Thus died King Edward VI, that incomparable young prince. He was then in the sixteenth year of his age, and was counted the wonder of that time. He was not only learned in the tongues, and other liberal sciences, but knew well the state of his kingdom. He kept a book, in which he writ the characters that were given him of all the chief men of the nation, all the judges, lord-lieutenants, and justices of the peace over England: in it he had marked down their way of living, and their zeal for religion. He had studied the matter of the mint, with the exchange and value of money; so that he understood it well, as appears by his journal. He also understood fortification, and designed well. He knew all the harbours and ports, both of his own dominions, and of France and Scotland; and how much water they had, and what was the way of coming into them. He had acquired great knowledge of foreign affairs; so that he talked with the ambassadors about them in such a manner that they filled all the world with the highest opinion of him that was possible; which appears in most of the histories of that age. He had great quickness of apprehension; and, being mistrustful of his memory, used to take notes of almost every thing he heard: he writ these first in Greek characters, that those about him might not understand them; and after­wards writ them out in his journal. He had a copy brought him of everything that passed in council, which he put in a chest, and kept the key of that always himself.

In a word, the natural and acquired perfections of his mind were wonderful; but his virtues and true piety were yet more extraordinary. . . . He was tender and compassionate in a high measure; so that he was much against taking away the lives of heretics: and therefore said to Cranmer, when he persuaded him to sign the warrant for the burning of Joan of Kent, that he was not willing to do it. He expressed great tenderness to the miseries of the poor in his sickness, as hath been already shown. He took particular care of the suits of all poor persons, and gave a Dr. Cox special charge to see that their petitions were speedily answered, and used oft to consult with him how to get their matters set forward. He was an exact keeper of his word; and therefore, as appears by his journal, was most careful to pay his debts, and to keep his credit, knowing that to be the chief nerve of government; since a prince that breaks his faith, and loses his credit, has thrown up that which he can never recover, and made himself liable to perpetual distrust and extreme contempt.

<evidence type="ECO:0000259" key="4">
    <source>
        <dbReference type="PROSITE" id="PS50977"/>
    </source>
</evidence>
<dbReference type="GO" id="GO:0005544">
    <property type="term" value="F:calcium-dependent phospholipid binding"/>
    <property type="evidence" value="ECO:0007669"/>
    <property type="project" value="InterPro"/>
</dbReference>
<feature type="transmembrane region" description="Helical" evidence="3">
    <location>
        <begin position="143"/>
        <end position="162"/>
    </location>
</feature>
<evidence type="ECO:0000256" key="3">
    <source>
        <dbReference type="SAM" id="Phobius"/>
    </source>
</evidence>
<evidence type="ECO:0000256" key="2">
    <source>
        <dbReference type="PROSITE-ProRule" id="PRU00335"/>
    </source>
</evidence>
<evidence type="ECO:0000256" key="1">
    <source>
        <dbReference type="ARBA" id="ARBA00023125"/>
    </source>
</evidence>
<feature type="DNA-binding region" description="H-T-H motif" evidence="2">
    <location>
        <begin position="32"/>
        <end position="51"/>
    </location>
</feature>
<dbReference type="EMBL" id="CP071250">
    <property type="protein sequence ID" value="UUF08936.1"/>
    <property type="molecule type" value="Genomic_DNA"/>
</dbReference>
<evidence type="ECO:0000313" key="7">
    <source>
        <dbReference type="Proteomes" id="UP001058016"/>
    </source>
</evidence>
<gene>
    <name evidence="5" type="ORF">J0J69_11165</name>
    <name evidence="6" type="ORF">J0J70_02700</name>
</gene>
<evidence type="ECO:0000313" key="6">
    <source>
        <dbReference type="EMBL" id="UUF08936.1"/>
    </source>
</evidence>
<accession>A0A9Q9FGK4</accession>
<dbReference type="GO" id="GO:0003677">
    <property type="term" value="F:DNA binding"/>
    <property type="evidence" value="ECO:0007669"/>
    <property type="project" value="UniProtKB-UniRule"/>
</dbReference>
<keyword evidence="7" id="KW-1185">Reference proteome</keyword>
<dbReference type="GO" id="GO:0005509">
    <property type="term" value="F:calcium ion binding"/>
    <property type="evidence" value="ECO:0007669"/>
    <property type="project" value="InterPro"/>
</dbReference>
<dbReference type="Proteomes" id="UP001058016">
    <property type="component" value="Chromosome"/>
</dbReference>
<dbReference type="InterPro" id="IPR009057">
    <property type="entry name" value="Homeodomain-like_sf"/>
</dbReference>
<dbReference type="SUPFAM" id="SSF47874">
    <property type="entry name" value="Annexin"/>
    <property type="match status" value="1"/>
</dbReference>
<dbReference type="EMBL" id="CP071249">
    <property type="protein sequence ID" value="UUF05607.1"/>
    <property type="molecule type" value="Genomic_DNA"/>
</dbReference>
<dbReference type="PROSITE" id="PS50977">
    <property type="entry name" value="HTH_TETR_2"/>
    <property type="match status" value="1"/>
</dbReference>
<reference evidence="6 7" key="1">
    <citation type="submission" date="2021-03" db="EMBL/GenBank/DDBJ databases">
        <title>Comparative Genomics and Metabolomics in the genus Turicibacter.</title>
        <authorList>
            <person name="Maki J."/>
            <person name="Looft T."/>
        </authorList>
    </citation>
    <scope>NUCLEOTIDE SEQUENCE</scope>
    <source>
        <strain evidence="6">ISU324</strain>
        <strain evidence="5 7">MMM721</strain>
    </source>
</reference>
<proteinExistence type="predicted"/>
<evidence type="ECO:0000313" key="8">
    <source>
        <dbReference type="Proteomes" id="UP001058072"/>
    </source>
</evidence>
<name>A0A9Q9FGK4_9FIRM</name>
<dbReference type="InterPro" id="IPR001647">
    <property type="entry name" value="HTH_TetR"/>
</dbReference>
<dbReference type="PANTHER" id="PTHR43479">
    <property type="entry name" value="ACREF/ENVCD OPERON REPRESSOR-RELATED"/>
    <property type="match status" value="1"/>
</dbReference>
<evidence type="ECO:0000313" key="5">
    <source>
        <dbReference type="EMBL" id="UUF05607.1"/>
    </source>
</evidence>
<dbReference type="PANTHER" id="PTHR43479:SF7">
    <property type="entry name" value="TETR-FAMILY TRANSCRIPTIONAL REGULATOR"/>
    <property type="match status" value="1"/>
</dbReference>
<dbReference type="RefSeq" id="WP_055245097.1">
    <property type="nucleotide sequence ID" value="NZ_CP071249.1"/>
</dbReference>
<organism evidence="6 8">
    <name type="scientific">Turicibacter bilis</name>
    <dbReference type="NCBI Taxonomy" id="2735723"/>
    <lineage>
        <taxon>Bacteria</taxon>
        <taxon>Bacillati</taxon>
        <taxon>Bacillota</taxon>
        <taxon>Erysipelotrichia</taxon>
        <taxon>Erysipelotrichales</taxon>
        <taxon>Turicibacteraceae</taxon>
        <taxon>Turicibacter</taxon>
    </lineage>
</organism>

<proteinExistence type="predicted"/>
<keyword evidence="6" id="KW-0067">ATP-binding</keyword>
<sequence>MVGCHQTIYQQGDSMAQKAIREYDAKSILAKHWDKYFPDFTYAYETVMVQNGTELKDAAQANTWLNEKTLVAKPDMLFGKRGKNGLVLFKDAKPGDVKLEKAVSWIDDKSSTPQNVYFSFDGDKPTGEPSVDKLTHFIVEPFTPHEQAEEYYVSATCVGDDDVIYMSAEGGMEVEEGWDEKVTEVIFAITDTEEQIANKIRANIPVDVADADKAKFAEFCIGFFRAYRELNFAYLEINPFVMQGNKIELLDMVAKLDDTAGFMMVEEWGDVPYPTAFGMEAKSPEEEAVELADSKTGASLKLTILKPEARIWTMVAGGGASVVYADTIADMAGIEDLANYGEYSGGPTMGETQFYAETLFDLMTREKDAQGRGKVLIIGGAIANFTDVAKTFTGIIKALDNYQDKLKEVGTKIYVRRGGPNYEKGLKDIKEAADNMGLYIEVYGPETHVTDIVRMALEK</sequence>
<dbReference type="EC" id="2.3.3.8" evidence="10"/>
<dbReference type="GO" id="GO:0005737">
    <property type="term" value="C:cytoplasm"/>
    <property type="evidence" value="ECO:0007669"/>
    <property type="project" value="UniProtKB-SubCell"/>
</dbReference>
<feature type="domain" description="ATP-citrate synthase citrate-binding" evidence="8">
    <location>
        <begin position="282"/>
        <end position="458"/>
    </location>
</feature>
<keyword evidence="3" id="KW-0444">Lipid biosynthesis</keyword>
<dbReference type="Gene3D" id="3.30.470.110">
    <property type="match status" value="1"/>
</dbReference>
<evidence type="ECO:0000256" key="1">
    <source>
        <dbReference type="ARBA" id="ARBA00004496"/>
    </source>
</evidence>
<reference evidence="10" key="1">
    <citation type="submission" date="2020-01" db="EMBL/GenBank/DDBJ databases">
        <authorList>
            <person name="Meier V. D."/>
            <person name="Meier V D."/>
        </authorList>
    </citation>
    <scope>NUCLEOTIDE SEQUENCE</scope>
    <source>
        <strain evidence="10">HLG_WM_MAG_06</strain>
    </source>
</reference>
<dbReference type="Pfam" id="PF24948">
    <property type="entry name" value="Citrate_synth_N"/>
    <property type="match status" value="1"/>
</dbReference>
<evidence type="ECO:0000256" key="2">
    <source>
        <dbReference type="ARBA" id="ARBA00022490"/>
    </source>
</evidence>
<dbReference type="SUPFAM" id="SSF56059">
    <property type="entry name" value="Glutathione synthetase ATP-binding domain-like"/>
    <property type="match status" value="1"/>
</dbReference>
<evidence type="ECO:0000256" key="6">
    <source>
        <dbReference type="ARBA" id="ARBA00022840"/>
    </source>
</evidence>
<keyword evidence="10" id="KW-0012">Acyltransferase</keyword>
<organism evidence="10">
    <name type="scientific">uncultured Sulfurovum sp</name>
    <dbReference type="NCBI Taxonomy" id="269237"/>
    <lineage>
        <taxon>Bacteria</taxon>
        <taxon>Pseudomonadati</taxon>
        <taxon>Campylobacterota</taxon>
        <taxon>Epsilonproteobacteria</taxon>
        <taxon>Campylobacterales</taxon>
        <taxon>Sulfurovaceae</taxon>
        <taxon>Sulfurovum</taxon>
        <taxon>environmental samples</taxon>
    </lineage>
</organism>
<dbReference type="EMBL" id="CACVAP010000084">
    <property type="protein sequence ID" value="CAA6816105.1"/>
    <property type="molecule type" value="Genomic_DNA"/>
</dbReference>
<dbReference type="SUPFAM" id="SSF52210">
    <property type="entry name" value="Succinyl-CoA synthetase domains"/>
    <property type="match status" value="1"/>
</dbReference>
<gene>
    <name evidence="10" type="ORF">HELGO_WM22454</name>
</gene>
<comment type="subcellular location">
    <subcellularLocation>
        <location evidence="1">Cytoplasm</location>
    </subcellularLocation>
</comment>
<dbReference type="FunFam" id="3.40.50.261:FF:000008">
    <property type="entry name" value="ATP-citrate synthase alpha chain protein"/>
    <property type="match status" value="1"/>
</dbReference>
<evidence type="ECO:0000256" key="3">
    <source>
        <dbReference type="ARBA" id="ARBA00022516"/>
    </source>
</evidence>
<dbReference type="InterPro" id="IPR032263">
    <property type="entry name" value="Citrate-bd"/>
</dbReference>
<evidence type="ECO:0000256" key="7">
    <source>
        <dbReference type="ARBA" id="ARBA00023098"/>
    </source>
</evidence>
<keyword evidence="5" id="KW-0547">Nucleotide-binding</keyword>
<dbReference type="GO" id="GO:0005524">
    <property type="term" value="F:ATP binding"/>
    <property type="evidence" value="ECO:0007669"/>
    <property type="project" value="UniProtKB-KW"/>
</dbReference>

He had, above all things, a great regard to religion. He took notes of such things as he heard in sermons, which more especially concerned himself; and made his measures of all Men by their zeal in that matter. . . . All men who saw and observed these qualities in him, looked on him as one raised by God for most extraordinary ends; and when he died, concluded that the sins of England had been great that had provoked God to take from them a prince under whose government they were like to have seen such blessed times. He was so affable and sweet-natured, that all had free access to him at all times; by which he came to be most universally beloved, and all the high things that could be devised were said by the people to express their esteem of him. (Courtesy The National Message)

Written by Gilbert Burnet, Bishop of Salisbury


Editor’s Comment: Sir Francis Bacon once wrote “Power to do good is the true and lawful end of aspiring”. Many persons of history have achieved greatness when young, Composer Wolfgang Mozart is a great example, but perhaps there was no greater example than Edward VI. He was very likely God’s choice to entrench the Reformation brought in by a boisterous Henry VIII and to keep it safe so the short-lived Bloody Mary could not reverse the trend back to Popery. The following article by Gilbert Burnet, written a century later demonstrates just how remarkable was this young man. Burnet, too, was a noted Scottish philosopher and historian, as well as being the Bishop of Salisbury. He was fluent in Dutch, French, Latin, Greek, and Hebrew and was highly respected as a cleric, a preacher, an academic, a writer and a historian. So, when he wrote the following centuries ago, we can well accept it as a true picture of a short-lived but great king, who sat on the Throne of David.